BOOK REVIEW: Songwoman by Ilka Tampke

The Blurb (from Goodreads):

A thrilling historical novel and the sequel to the critically acclaimed Skin, perfect for fans of Outlander and Game of Thrones.

One woman’s quest to defend her culture.

Haunted by the Roman attack that destroyed her home, Ailia flees to the remote Welsh mountains in search of the charismatic war king, Caradog, who is leading a guerrilla campaign against the encroaching army.

Ailia proves herself an indispensable advisor to the war king, but as the bond between them deepens, she realises the terrible role she must play to save the soul of her country.

Set in Iron-Age Britain, Songwoman is a powerful exploration of the ties between people and their land and what happens when they are broken.


My Thoughts:

I’ve had this book on my to-be-read shelf for quite a long time, but at last picked it up because I was sharing a stage with Ilka Tampke at the Bendigo Writers’ Festival. I’m so glad I did! I loved it.


It’s the sequel to Ilka Tampke’s earlier debut, entitled Skin in Australia and Daughter of Albion in the US, which sold international rights around the world, was shortlisted for the 2015 Aurealis Award for Best Fantasy Novel, and longlisted for the 2016 Voss. I have not read Skin but I intend to very soon – it did not matter, as the author did a brilliant job of interweaving back story with the current narrative thread.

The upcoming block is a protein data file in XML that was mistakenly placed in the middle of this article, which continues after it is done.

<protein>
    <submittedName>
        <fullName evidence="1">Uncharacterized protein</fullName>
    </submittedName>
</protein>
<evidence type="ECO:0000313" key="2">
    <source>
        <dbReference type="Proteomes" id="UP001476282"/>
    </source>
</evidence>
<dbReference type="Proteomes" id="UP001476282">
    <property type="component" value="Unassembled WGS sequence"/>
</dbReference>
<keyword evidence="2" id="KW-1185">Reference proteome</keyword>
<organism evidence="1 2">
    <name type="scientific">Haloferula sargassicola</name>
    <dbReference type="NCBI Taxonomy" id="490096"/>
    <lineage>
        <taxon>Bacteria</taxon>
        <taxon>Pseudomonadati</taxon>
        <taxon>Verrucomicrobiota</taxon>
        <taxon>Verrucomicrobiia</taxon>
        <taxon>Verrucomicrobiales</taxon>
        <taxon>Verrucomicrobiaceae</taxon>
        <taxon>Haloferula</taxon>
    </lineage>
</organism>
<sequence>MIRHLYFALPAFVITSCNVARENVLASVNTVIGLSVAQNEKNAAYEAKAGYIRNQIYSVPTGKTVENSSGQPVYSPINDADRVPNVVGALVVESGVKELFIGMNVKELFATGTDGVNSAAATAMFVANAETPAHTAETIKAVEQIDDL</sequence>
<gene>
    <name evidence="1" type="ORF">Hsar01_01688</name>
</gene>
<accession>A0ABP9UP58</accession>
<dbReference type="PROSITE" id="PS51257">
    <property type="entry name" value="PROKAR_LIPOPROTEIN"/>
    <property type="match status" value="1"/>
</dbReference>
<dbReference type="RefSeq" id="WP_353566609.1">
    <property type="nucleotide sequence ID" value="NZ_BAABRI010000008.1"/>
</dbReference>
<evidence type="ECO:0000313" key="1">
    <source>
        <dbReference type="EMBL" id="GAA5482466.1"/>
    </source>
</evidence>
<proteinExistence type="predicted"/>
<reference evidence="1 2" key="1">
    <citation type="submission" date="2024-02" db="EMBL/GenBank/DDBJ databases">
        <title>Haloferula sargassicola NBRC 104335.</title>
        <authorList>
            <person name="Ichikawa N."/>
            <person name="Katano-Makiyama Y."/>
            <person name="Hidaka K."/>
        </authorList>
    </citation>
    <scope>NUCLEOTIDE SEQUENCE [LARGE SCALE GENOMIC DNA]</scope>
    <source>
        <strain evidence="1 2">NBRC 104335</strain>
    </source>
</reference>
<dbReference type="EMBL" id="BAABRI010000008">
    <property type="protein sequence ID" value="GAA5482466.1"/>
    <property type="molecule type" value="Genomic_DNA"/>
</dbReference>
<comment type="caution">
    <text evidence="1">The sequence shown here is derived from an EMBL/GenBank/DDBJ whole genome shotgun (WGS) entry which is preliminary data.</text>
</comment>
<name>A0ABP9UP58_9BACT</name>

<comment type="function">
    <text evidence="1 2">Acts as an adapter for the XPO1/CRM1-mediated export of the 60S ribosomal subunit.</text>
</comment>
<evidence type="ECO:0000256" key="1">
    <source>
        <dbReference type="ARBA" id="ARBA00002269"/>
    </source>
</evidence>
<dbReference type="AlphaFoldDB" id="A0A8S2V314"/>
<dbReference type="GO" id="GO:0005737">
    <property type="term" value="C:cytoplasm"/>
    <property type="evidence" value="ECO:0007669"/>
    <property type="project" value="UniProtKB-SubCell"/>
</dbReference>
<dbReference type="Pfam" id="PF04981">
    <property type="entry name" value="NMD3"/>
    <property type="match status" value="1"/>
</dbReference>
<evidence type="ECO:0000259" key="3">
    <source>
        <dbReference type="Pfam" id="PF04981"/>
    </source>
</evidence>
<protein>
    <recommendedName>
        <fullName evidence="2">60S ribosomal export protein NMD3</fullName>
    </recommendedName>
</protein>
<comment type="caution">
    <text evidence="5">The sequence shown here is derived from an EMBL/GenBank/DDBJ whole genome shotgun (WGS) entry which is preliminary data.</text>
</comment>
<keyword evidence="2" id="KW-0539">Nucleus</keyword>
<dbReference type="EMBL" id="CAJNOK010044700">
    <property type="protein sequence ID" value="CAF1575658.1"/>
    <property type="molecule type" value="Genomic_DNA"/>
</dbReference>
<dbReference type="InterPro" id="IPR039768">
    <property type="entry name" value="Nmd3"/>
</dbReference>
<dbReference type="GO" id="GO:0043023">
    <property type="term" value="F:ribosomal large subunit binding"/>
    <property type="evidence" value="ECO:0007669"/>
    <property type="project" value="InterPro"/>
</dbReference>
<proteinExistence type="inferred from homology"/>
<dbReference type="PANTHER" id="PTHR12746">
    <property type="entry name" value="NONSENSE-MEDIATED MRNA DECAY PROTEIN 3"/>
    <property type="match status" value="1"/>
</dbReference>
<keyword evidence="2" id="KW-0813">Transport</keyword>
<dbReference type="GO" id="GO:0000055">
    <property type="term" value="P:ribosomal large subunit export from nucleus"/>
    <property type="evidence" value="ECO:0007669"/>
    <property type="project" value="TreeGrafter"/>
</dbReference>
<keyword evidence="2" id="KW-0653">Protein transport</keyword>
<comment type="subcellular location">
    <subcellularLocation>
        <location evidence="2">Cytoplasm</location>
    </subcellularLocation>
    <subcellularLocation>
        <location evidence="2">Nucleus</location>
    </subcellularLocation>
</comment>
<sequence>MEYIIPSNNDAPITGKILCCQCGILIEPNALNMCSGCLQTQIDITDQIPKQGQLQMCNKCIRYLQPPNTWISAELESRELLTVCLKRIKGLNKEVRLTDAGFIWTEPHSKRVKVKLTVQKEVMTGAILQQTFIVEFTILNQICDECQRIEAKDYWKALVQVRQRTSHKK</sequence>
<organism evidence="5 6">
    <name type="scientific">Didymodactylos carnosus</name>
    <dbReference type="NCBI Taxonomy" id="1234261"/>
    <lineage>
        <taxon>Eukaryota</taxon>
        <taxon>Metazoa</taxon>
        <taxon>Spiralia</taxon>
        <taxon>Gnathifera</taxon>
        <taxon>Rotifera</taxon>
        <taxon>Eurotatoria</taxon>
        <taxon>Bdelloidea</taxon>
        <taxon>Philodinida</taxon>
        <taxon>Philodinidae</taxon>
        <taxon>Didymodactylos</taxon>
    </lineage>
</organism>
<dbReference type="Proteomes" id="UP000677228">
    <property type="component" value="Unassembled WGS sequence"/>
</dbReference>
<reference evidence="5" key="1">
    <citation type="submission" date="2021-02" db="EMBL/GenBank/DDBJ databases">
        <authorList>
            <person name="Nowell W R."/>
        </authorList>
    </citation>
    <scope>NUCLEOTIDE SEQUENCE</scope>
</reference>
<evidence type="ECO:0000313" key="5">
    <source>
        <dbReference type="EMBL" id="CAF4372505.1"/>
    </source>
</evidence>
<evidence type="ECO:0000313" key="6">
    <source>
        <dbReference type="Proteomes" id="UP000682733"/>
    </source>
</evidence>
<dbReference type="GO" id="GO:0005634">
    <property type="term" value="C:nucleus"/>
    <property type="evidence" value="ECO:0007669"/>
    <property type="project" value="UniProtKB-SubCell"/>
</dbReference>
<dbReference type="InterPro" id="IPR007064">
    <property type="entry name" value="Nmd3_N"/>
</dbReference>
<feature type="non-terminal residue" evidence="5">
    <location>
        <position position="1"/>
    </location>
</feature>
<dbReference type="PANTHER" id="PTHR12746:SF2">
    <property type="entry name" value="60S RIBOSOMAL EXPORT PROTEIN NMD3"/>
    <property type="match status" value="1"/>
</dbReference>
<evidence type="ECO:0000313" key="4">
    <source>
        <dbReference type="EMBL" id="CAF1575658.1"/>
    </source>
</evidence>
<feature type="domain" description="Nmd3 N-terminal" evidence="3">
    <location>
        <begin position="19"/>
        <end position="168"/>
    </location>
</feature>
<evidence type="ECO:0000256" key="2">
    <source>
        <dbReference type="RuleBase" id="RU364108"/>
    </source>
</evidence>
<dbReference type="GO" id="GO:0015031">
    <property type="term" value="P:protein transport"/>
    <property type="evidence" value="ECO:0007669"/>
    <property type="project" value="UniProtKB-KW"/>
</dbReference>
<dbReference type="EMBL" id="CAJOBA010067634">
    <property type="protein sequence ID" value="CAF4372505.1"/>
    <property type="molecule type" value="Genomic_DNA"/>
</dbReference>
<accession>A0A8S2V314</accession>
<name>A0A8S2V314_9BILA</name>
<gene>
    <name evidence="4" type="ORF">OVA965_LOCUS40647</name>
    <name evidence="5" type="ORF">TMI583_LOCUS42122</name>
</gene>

The book is set in Wales during the Iron Age, during the rebellion of the Celtic tribes against the invading Romans. It tells the story of Ailia, the Kendra of the Albion people (a title that seems to mean some kind of spiritual leader or prophetess). She has been living wild for a year, grieving over the destruction of her village by the Romans, but decides to go and join the rebels, who are lead by a charismatic chieftain named Caradog. It is not long before she falls in love with him, but he is already married and all his focus is on his war with the invaders. Ailia feels adrift, her role as Kendra undermined by the chieftain’s advisor and Druid journeyman, Prydd, who does not trust her. She meets a Songman, and comes to believe that her role is to learn to sing as he does, to instruct and inspire and bear witness to history.


Anyone who knows anything about Iron Age Britain will know that the valiant resistance of the local Celtic tribes ended in tragedy. This adds poignancy to the tale, as does Ailia’s doomed love for Caradog. The writing is deft and assured, and life in ancient Wales is brought vividly to life. I loved the mix of history and fantasy and folklore, and was reminded of the work of Rosemary Sutcliffe and Marion Zimmer Bradley – a wonderful read!

You might also like my review on The Girl In The Tower by Elizabeth Arden:

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Kate Forsyth
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